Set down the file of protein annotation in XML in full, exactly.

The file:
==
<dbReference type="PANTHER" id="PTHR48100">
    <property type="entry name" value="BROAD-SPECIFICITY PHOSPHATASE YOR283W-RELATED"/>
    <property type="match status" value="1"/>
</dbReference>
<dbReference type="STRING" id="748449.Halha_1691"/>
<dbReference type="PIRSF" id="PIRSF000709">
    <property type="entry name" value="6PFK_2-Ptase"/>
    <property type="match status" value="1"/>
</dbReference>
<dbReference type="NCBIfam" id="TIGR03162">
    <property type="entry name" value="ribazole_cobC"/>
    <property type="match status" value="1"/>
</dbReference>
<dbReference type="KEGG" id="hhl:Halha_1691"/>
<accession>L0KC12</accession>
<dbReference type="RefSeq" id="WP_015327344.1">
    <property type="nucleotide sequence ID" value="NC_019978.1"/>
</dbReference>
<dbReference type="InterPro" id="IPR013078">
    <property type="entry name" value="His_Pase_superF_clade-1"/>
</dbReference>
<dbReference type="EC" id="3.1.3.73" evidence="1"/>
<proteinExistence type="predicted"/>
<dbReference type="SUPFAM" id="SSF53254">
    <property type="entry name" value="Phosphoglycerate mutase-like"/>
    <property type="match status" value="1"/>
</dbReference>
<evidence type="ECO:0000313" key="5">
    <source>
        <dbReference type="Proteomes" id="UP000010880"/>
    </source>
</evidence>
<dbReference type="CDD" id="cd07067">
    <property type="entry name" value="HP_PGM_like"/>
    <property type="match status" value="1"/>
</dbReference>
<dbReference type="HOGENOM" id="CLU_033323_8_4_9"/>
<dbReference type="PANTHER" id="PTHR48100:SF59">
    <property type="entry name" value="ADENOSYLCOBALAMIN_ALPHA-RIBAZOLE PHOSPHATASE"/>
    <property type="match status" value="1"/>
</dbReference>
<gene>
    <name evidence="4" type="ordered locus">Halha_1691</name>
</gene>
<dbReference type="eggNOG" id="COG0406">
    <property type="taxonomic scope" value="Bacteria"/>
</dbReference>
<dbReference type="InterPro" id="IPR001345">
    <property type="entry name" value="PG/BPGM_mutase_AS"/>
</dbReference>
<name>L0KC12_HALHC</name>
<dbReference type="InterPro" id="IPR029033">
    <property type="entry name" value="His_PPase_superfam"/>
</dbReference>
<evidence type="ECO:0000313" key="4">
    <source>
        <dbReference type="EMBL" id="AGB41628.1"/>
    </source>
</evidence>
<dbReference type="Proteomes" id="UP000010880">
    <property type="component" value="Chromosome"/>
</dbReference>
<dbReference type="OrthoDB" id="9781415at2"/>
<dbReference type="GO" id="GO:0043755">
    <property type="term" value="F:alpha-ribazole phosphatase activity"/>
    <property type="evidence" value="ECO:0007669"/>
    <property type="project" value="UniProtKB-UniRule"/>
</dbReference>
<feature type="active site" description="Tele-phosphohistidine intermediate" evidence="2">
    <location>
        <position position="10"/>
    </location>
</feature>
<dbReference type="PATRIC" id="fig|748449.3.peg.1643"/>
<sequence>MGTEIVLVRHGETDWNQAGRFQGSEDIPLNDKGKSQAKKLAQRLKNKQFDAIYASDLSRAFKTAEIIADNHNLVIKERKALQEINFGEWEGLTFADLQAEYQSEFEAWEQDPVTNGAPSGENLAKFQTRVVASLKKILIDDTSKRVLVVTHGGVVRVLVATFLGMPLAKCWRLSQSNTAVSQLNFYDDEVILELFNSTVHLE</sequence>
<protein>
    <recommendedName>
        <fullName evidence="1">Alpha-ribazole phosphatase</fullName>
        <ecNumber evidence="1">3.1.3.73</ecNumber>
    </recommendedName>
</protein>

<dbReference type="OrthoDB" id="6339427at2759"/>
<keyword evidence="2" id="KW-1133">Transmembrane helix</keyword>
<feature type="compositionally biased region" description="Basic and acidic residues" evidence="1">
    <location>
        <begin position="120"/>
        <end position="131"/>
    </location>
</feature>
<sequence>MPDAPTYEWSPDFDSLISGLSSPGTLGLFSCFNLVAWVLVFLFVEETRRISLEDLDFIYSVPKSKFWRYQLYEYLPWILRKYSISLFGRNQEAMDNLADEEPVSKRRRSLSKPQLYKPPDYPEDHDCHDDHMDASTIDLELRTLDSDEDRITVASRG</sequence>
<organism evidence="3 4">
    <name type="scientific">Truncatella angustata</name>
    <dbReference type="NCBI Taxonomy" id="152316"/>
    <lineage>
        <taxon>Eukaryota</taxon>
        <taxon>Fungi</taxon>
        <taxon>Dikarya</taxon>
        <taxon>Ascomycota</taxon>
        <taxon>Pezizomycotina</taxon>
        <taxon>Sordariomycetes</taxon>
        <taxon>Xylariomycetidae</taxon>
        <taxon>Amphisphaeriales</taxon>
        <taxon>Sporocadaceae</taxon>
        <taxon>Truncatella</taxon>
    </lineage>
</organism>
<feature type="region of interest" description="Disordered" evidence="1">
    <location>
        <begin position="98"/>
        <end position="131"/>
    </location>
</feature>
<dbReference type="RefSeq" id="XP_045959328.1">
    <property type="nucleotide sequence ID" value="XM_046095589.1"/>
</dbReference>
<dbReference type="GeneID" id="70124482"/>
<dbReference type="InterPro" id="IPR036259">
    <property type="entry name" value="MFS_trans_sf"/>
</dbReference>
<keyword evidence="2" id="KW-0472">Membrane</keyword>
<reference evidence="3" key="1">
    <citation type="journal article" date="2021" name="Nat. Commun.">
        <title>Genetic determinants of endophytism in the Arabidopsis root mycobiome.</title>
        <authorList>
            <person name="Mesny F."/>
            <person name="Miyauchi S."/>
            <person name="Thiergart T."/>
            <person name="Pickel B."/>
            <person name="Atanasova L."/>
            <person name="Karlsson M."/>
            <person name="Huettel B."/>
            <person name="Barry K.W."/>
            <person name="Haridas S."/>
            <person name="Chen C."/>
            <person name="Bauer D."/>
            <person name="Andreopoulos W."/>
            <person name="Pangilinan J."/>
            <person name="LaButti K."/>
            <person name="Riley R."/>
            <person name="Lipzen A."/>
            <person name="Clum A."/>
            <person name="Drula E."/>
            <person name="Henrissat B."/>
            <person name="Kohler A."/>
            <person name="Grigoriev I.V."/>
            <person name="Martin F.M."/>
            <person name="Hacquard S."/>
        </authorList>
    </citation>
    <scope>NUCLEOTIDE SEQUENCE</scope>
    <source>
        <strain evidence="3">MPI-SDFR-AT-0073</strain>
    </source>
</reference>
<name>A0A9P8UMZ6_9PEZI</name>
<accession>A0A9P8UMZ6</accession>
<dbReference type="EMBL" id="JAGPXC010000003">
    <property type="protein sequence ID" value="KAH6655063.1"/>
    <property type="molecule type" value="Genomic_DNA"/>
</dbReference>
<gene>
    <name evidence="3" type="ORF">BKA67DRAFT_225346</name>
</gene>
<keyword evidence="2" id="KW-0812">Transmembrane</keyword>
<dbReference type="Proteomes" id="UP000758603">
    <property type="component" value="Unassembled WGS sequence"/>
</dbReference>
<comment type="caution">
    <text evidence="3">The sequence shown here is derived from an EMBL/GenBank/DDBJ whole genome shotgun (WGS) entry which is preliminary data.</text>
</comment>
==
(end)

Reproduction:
<dbReference type="PANTHER" id="PTHR48100">
    <property type="entry name" value="BROAD-SPECIFICITY PHOSPHATASE YOR283W-RELATED"/>
    <property type="match status" value="1"/>
</dbReference>
<dbReference type="STRING" id="748449.Halha_1691"/>
<dbReference type="PIRSF" id="PIRSF000709">
    <property type="entry name" value="6PFK_2-Ptase"/>
    <property type="match status" value="1"/>
</dbReference>
<dbReference type="NCBIfam" id="TIGR03162">
    <property type="entry name" value="ribazole_cobC"/>
    <property type="match status" value="1"/>
</dbReference>
<dbReference type="KEGG" id="hhl:Halha_1691"/>
<accession>L0KC12</accession>
<dbReference type="RefSeq" id="WP_015327344.1">
    <property type="nucleotide sequence ID" value="NC_019978.1"/>
</dbReference>
<dbReference type="InterPro" id="IPR013078">
    <property type="entry name" value="His_Pase_superF_clade-1"/>
</dbReference>
<dbReference type="EC" id="3.1.3.73" evidence="1"/>
<proteinExistence type="predicted"/>
<dbReference type="SUPFAM" id="SSF53254">
    <property type="entry name" value="Phosphoglycerate mutase-like"/>
    <property type="match status" value="1"/>
</dbReference>
<evidence type="ECO:0000313" key="5">
    <source>
        <dbReference type="Proteomes" id="UP000010880"/>
    </source>
</evidence>
<dbReference type="CDD" id="cd07067">
    <property type="entry name" value="HP_PGM_like"/>
    <property type="match status" value="1"/>
</dbReference>
<dbReference type="HOGENOM" id="CLU_033323_8_4_9"/>
<dbReference type="PANTHER" id="PTHR48100:SF59">
    <property type="entry name" value="ADENOSYLCOBALAMIN_ALPHA-RIBAZOLE PHOSPHATASE"/>
    <property type="match status" value="1"/>
</dbReference>
<gene>
    <name evidence="4" type="ordered locus">Halha_1691</name>
</gene>
<dbReference type="eggNOG" id="COG0406">
    <property type="taxonomic scope" value="Bacteria"/>
</dbReference>
<dbReference type="InterPro" id="IPR001345">
    <property type="entry name" value="PG/BPGM_mutase_AS"/>
</dbReference>
<name>L0KC12_HALHC</name>
<dbReference type="InterPro" id="IPR029033">
    <property type="entry name" value="His_PPase_superfam"/>
</dbReference>
<evidence type="ECO:0000313" key="4">
    <source>
        <dbReference type="EMBL" id="AGB41628.1"/>
    </source>
</evidence>
<dbReference type="Proteomes" id="UP000010880">
    <property type="component" value="Chromosome"/>
</dbReference>
<dbReference type="OrthoDB" id="9781415at2"/>
<dbReference type="GO" id="GO:0043755">
    <property type="term" value="F:alpha-ribazole phosphatase activity"/>
    <property type="evidence" value="ECO:0007669"/>
    <property type="project" value="UniProtKB-UniRule"/>
</dbReference>
<feature type="active site" description="Tele-phosphohistidine intermediate" evidence="2">
    <location>
        <position position="10"/>
    </location>
</feature>
<dbReference type="PATRIC" id="fig|748449.3.peg.1643"/>
<sequence>MGTEIVLVRHGETDWNQAGRFQGSEDIPLNDKGKSQAKKLAQRLKNKQFDAIYASDLSRAFKTAEIIADNHNLVIKERKALQEINFGEWEGLTFADLQAEYQSEFEAWEQDPVTNGAPSGENLAKFQTRVVASLKKILIDDTSKRVLVVTHGGVVRVLVATFLGMPLAKCWRLSQSNTAVSQLNFYDDEVILELFNSTVHLE</sequence>
<protein>
    <recommendedName>
        <fullName evidence="1">Alpha-ribazole phosphatase</fullName>
        <ecNumber evidence="1">3.1.3.73</ecNumber>
    </recommendedName>
</protein>

<dbReference type="OrthoDB" id="6339427at2759"/>
<keyword evidence="2" id="KW-1133">Transmembrane helix</keyword>
<feature type="compositionally biased region" description="Basic and acidic residues" evidence="1">
    <location>
        <begin position="120"/>
        <end position="131"/>
    </location>
</feature>
<sequence>MPDAPTYEWSPDFDSLISGLSSPGTLGLFSCFNLVAWVLVFLFVEETRRISLEDLDFIYSVPKSKFWRYQLYEYLPWILRKYSISLFGRNQEAMDNLADEEPVSKRRRSLSKPQLYKPPDYPEDHDCHDDHMDASTIDLELRTLDSDEDRITVASRG</sequence>
<organism evidence="3 4">
    <name type="scientific">Truncatella angustata</name>
    <dbReference type="NCBI Taxonomy" id="152316"/>
    <lineage>
        <taxon>Eukaryota</taxon>
        <taxon>Fungi</taxon>
        <taxon>Dikarya</taxon>
        <taxon>Ascomycota</taxon>
        <taxon>Pezizomycotina</taxon>
        <taxon>Sordariomycetes</taxon>
        <taxon>Xylariomycetidae</taxon>
        <taxon>Amphisphaeriales</taxon>
        <taxon>Sporocadaceae</taxon>
        <taxon>Truncatella</taxon>
    </lineage>
</organism>
<feature type="region of interest" description="Disordered" evidence="1">
    <location>
        <begin position="98"/>
        <end position="131"/>
    </location>
</feature>
<dbReference type="RefSeq" id="XP_045959328.1">
    <property type="nucleotide sequence ID" value="XM_046095589.1"/>
</dbReference>
<dbReference type="GeneID" id="70124482"/>
<dbReference type="InterPro" id="IPR036259">
    <property type="entry name" value="MFS_trans_sf"/>
</dbReference>
<keyword evidence="2" id="KW-0472">Membrane</keyword>
<reference evidence="3" key="1">
    <citation type="journal article" date="2021" name="Nat. Commun.">
        <title>Genetic determinants of endophytism in the Arabidopsis root mycobiome.</title>
        <authorList>
            <person name="Mesny F."/>
            <person name="Miyauchi S."/>
            <person name="Thiergart T."/>
            <person name="Pickel B."/>
            <person name="Atanasova L."/>
            <person name="Karlsson M."/>
            <person name="Huettel B."/>
            <person name="Barry K.W."/>
            <person name="Haridas S."/>
            <person name="Chen C."/>
            <person name="Bauer D."/>
            <person name="Andreopoulos W."/>
            <person name="Pangilinan J."/>
            <person name="LaButti K."/>
            <person name="Riley R."/>
            <person name="Lipzen A."/>
            <person name="Clum A."/>
            <person name="Drula E."/>
            <person name="Henrissat B."/>
            <person name="Kohler A."/>
            <person name="Grigoriev I.V."/>
            <person name="Martin F.M."/>
            <person name="Hacquard S."/>
        </authorList>
    </citation>
    <scope>NUCLEOTIDE SEQUENCE</scope>
    <source>
        <strain evidence="3">MPI-SDFR-AT-0073</strain>
    </source>
</reference>
<name>A0A9P8UMZ6_9PEZI</name>
<accession>A0A9P8UMZ6</accession>
<dbReference type="EMBL" id="JAGPXC010000003">
    <property type="protein sequence ID" value="KAH6655063.1"/>
    <property type="molecule type" value="Genomic_DNA"/>
</dbReference>
<gene>
    <name evidence="3" type="ORF">BKA67DRAFT_225346</name>
</gene>
<keyword evidence="2" id="KW-0812">Transmembrane</keyword>
<dbReference type="Proteomes" id="UP000758603">
    <property type="component" value="Unassembled WGS sequence"/>
</dbReference>
<comment type="caution">
    <text evidence="3">The sequence shown here is derived from an EMBL/GenBank/DDBJ whole genome shotgun (WGS) entry which is preliminary data.</text>
</comment>